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Sunday 25 September 2016
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Learning opportunities: why investing in staff training will reap rewards

AMSPAR

As most managers would appreciate, one of their most important tasks is to ensure that they have an appropriately trained staff. A skilled and knowledgeable workforce is more likely to be efficient and productive, and will save the organisation time and money in the long term. And the manager shouldn't forget themselves – just as others require continuing professional development, so do you!
There are numerous courses and training opportunities available. At AMSPAR, we have a number of qualifications suitable for all the nonclinical members of the practice team. We continue to add to our portfolio to ensure the qualifications are up-to-date with current healthcare policies and techniques.
Developing new qualifications can be a lengthy process. If a need is identified, a broad consultation takes place, which involves practices/hospitals (as appropriate), providers, royal colleges and other organisations.
Once feedback is taken and the qualification is developed, drawing upon National Occupational Standards and the Knowledge and Skills Framework, a number of pilot exercises will take place before the final format is agreed. Should the intention be to have the award accredited to the National Qualifications Framework (NQF), it must first receive endorsement from the requisite sector skills councils, such as Skills for Health.
Terminology qualification
AMSPAR has recently introduced a new qualification – the Level 2 Award in Medical Terminology for Non-Clinical Professionals.
In early August, we received confirmation from the Qualifications and Curriculum Authority (QCA) that this award has been accredited into the NQF alongside our other qualifications: the Level 2 Intermediate Diploma in Medical Reception (IDMR), the Level 3 Certificate in Medical Terminology for Non-Clinical Professionals, the Level 3 Advanced Diploma for Medical Secretaries (ADMS), and the Level 5 Diploma in Primary Care Management (DPCM).
The new qualification is designed as a basic introduction for staff who need a rudimentary knowledge of medical terminology, and is an ideal stepping stone for those who wish to progress to the Level 3 Medical Terminology qualification. The award has 45 guided learning hours, and will be taught by AMSPAR-approved training providers from September 2007. It is also available as a home-study course. The first examinations are due to take place in January 2008.

New diploma courses
As many will be aware, September 2008 sees the introduction of the new
14–19 diplomas that will be delivered by schools and colleges. Much work has been carried out in the past year in order to prepare these qualifications for teaching in the autumn of 2008.
The first wave consists of five subjects, one of which is the Diploma for Society, Health and Development. The award requires the learner to be proficient in a number of areas: general learning, a project, principle learning and a minimum of 10 days' work experience. The final part of the diploma is taken up by additional/specialist learning (ASL).
There are already 50,000 students lined up for the first enrolment in September, so practices should be aware that schools and colleges will be looking for this number of work placements!
AMSPAR has been accredited with Component Awarding Body status. This means that some of our qualifications can count towards ASL. It is AMSPAR's intention to have the Level 2 Award in Medical Terminology for Non-Clinical Professionals also included. Already granted access to the catalogue is the IDMR and the Level 3 Award in Medical Terminology for Non-Clinical Professionals.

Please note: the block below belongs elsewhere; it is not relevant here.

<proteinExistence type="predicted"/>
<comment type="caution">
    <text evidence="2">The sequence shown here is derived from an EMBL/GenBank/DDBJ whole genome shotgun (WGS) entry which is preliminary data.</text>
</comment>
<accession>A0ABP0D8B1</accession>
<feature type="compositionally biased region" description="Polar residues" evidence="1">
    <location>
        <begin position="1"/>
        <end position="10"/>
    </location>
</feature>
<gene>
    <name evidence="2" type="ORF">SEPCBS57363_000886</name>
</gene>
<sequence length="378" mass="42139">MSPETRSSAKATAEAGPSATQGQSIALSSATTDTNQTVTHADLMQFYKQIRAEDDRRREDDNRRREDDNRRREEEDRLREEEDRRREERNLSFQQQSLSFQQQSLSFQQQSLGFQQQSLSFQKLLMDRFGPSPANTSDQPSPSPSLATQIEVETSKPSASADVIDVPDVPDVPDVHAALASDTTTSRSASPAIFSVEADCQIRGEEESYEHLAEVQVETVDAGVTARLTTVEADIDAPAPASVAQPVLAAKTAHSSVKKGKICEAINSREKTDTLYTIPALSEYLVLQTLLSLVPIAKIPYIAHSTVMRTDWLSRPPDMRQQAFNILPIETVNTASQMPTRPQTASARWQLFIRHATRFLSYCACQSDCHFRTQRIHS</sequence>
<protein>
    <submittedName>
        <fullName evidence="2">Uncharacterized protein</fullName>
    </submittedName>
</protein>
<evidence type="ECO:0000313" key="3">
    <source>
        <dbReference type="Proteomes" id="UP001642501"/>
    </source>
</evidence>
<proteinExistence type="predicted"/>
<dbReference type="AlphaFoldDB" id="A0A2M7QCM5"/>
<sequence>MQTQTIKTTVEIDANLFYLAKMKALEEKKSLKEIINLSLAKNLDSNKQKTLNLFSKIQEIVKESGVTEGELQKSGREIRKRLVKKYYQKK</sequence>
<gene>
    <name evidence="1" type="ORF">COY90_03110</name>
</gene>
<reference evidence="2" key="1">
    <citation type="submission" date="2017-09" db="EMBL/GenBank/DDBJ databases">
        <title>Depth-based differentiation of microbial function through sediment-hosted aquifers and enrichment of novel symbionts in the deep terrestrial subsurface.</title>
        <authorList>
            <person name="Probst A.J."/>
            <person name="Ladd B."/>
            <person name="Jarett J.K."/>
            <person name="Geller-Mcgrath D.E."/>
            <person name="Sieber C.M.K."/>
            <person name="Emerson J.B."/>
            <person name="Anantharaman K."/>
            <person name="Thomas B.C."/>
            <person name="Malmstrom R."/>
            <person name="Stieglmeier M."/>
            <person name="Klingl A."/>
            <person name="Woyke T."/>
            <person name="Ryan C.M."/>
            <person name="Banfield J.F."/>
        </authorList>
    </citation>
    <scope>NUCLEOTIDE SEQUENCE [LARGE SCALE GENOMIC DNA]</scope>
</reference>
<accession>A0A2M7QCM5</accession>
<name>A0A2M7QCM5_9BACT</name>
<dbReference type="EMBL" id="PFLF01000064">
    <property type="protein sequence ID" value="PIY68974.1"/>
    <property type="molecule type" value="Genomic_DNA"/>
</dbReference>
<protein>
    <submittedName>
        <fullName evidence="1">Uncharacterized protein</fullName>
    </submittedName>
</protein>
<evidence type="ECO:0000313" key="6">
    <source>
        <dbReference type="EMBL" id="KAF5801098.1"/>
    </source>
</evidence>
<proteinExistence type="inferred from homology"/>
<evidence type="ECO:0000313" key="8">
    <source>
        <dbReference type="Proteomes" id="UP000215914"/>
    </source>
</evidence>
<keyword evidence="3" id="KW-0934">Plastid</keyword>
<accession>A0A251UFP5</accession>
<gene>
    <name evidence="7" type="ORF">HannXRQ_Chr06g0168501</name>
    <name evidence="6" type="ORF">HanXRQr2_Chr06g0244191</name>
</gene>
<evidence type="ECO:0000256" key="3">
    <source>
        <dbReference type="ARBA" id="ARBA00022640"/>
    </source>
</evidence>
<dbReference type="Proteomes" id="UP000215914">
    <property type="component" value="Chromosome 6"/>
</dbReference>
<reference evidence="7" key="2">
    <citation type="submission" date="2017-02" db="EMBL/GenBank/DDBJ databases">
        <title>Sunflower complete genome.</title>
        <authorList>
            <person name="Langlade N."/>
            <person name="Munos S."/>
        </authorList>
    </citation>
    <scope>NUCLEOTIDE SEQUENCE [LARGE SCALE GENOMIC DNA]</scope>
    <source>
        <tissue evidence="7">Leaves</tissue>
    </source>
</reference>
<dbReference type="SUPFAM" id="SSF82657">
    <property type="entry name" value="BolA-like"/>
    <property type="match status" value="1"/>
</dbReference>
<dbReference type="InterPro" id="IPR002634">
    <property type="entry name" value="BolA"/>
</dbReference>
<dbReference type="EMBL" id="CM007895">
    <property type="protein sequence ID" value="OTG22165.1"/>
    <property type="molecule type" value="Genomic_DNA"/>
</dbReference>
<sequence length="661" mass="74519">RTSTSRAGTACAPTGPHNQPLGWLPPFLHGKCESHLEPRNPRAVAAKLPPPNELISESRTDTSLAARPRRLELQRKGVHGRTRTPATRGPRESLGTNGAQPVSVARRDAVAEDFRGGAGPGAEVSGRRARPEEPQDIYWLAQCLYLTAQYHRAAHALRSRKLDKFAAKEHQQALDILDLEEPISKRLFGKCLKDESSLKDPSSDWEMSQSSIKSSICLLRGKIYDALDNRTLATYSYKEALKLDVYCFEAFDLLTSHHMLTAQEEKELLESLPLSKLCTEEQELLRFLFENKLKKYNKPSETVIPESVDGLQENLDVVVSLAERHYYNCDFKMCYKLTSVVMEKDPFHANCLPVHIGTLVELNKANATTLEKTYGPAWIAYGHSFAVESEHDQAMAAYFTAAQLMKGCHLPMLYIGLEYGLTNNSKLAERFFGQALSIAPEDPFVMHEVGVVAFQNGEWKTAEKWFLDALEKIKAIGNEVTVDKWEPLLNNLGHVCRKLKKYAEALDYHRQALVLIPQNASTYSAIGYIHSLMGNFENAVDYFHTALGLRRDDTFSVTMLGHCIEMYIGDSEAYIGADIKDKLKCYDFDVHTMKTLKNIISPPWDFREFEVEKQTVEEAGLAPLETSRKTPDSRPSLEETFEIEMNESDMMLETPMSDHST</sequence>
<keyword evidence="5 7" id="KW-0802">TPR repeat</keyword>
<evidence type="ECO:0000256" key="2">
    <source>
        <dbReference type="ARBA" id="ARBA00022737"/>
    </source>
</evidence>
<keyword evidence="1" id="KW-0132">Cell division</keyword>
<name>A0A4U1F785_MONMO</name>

Administration certificate
Also being unveiled in September 2007 is the new AMSPAR Certificate in Health Service Administration, which will replace the current Certificate in General Practice Reception and the Certificate in Hospital Reception qualifications.
This is set at the equivalent of Level 2, so is an ideal qualification for those new in their post or in need of a refresher course. It is also fulfilling for an individual to have a certificate that demonstrates their proficiency at work.
Ideal candidates will be primary and secondary care receptionists/administrators. The certificate will provide candidates with practical and personal skills to enable them to develop and progress as an administrator within the healthcare sector. The syllabus covers 12 topics, including customer service, confidentiality and health and safety in a clinical environment.
Assessment is by assignment, which will be marked by the centres and moderated by AMSPAR. This will allow greater flexibility for both the centres and the learners, since there are four points in the calendar year when the set assignments can be completed.
There will be 30 minimum guided learning hours for this course. To achieve the qualification, candidates will need to gain a pass in the nationally set assignment.

Importance of staff training
While it has been a lean time recently for training budgets, it is a false economy not to invest in your staff. Some argue that there is no point in this as the person just moves on to a "better job".  This is not necessarily the case, as evidence points to the fact that training aids staff retention.
Besides, if the person does move on, will they leave with a positive or negative view? If they never receive any training, I think I know what the likelier answer is.
There has been some good news though. Recently Skills for Health, the Learning and Skills Council and the strategic health authorities announced a £100m investment in training for health staff in England in the coming years. Don't let it get frittered away.